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Respiratory Therapist/PaO2/FiO2

David wrote at 2007-04-23 05:19:42
Hey there,

I just wanted to add on that to Calculate the PF ratio, it is as simple as dividing the PaO2 by the FiO2. Therefore, if someone's PaO2 is 100 and they are on room air (i.e. most healthy people at sea level) than their PF ratio would be 100/.21 = 476.

Another example:

PaO2 = 60

FiO2 = .50

PF ratio = 60/.50 = 120 >> ARDS (Assuming other clinical manifestations are also met for ARDS).

Hope this helps,

David

ITU Dr Hugo wrote at 2007-05-01 00:16:36
Calculating the PaO2/FIO2 is simple.

Take the PaO2 in mmHg and divide it by the FIO2 (eg if the patient is on 60% oxygen then the FIO2 is 0.6).

Example: A patient has a PaO2 of 80mmHg whilst on 50% oxygen. His PaO2/FIO2 is therefore 80 divided by 0.5 which is 160.

Calculating the PaO2/PAO2 is more complex as you need to calculate the estimated PAO2 and is therefore rarely done.

Just one other thing that is rarely explained - little letters refer to liquids and big letters refer to gases so PaO2 stands for arterial (partial pressure of oxygen) whilst PAO2 refers to Alveolar (partial pressure of oxygen). FIO2 is the Inspired fraction of oxygen.

RTJen wrote at 2007-05-20 16:33:33
Hi there,

I would also add that if they are not on 100% O2 or room air this equation would not be accurate because of the varying O2's in the devices.

bjornisthespoon wrote at 2007-12-22 22:14:58
Cindy,

The PaO2/FIO2 ratio is derived by taking the PaO2 derived from an ABG, for example pH=7.45, PaCO2=40, PaO2=80, and HCO3=22.  The PaO2 of 80 is divided by the FIO2 that the patient is being oxygenated with.  So again using an example, A/C mode, rate of 12, tidal volume of 500mL, FIO2 of 0.5 (or 50%), and PEEP of =5.  The practitioner would literally divide 80 by 0.5 and the result would be 160 for the PaO2/FIO2 ratio.  Not such a great number.  You would anticipate with a high FIO2 of 50% to receive a higher oxygen content than 80mmHg.  I hope this was helpful.

JP Souza wrote at 2009-06-06 14:34:55
you should divide the PaO2 value in mmHg and divide it by the FiO2. For instance:

PaO2=60

FiO2=50% i.e. FiO2=0,50

PaO2/FiO2= 60/0,50 = 120

Resp.GSU wrote at 2009-07-26 22:39:31
Hello, I am a respiratory therapy student at GSU.  PaO2/FiO2 will show you the effectiveness of how well the O2 therapy is going.  A value less than 200 is critical and requires immediate attention.  This means that very little O2 is getting to the arterial blood.  Do not expect substantial results by increasing FiO2 above .60 if PaO2 is less than 70.  The only answer is PPV...try BiPAP first...monitor for signs that MV is needed.  There's so much more to say but this may just be enough for you.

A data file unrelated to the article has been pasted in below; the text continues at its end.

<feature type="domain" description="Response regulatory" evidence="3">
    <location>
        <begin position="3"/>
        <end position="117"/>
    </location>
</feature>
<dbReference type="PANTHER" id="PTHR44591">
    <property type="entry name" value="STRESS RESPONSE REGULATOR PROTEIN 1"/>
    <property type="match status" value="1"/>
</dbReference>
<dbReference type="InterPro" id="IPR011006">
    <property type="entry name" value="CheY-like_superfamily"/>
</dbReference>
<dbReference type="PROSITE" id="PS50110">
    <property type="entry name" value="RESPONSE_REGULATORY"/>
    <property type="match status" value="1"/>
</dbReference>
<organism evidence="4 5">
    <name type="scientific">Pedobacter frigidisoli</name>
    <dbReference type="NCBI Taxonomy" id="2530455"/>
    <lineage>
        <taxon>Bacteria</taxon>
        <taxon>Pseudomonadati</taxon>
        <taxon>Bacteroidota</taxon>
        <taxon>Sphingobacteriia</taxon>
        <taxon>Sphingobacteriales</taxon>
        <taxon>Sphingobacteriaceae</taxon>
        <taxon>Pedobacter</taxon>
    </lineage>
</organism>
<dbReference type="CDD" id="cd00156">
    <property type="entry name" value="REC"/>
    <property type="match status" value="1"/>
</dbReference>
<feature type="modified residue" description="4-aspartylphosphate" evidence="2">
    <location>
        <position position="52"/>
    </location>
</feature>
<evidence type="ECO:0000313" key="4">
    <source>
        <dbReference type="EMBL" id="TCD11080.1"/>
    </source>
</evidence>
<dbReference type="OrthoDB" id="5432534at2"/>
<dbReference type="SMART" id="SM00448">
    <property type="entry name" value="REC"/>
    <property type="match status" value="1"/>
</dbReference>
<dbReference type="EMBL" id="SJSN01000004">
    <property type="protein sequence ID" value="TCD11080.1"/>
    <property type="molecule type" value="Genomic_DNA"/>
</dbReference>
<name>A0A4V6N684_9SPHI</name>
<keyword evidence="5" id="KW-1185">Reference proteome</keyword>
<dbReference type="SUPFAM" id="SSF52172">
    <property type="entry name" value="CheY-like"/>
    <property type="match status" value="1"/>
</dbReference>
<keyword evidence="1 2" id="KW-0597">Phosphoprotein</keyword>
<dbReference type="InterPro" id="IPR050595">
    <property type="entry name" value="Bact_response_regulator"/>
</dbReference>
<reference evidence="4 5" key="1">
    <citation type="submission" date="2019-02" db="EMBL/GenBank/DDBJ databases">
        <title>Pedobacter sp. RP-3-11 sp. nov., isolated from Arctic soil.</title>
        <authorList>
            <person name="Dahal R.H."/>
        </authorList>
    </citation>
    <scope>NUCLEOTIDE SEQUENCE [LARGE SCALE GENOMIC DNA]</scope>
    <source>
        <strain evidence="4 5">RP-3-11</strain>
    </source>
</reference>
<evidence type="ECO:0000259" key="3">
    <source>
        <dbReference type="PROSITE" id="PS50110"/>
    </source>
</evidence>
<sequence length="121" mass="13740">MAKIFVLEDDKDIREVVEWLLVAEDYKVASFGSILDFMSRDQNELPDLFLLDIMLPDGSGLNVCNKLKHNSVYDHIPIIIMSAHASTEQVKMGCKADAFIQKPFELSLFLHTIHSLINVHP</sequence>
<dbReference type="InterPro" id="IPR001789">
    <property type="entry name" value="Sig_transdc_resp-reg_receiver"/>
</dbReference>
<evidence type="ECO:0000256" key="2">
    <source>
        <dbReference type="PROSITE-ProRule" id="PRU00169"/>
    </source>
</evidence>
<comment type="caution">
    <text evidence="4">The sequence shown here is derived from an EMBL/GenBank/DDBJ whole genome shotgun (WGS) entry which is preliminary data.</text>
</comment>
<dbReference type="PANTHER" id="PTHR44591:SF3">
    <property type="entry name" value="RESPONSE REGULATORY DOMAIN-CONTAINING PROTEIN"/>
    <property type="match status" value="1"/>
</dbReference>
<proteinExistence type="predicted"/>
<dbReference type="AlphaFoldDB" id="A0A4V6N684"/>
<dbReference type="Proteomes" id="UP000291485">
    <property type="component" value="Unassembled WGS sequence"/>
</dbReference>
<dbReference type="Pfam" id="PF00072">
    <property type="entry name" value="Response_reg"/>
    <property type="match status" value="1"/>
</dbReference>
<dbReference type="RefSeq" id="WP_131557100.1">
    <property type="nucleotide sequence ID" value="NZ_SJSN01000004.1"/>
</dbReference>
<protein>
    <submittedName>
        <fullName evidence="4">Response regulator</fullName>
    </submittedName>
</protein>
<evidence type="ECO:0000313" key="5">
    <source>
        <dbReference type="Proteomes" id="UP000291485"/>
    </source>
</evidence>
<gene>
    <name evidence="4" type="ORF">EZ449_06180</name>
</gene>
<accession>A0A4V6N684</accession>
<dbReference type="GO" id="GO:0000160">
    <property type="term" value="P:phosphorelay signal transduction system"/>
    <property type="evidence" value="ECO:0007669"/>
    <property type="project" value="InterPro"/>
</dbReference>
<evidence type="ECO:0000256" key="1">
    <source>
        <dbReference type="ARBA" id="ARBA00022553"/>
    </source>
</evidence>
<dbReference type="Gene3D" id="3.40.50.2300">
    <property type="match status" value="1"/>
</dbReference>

Jason wrote at 2009-11-15 03:23:58
PaO2/FIO2 ratios are calculated by dividing the PaO2 by the FIO2. For instance, if the PaO2 is 100 and the FIO2 is 21%, the calculation is 100/.21=476. If the PaO2 is 100, but the FIO2 is 50%, the calculation is 100/.50=200. Below 300 is indicative of ALI, and below 200 is ARDS. As stated by Neal, you will need a PaO2 from an ABG. We would like to see PaO2 stay between 80-100. Less is not enough oxygen and more can cause oxygen toxicity, but we shouldn't be concerned if the level is slightly high in critically ill patients on oxygen.

Jason RRT

Dave wrote at 2011-11-17 20:44:20
I realize this question is a few years old, but since this comes up pretty early in a google search of PaO2:FiO2, I thought I should add that the ratio is calculated by hand very easily.  At least with the blood gas machines I've seen, none of them calculate this for you.

As an example, if a patient's PaO2 is 90 (this value will be provided as part of the blood gas) and their FiO2 is 0.5 (they are breathing 50% oxygen), then the ratio is 90:0.5 (which is the same as 90/0.5) = 180.  ie, that patient falls into the ARDS category (ratio less than 200).

Elicia wrote at 2013-02-24 01:08:20
I am currently researching this topic for class. You calculate the PaO2/FIO2 ratio only after you have obtained an ABG and you are able to obtain the PaO2 value. Then you divide the PaO2 value by the FIO2 percentage.

Ex: your PaO2 is 98 mmHg and your FIO2 is 35% or 0.35. So 98/0.35= 280mmHG is your PaO2/FIO2 ratio. According to ARDS NET guidelines, this would classify the patient as being in ALI.

Hope this helps!

Elicia, BSN

Reference

ARDS Network study (2000). New England Journal of Medicine; 342:1301-1308.

Respiratory Therapist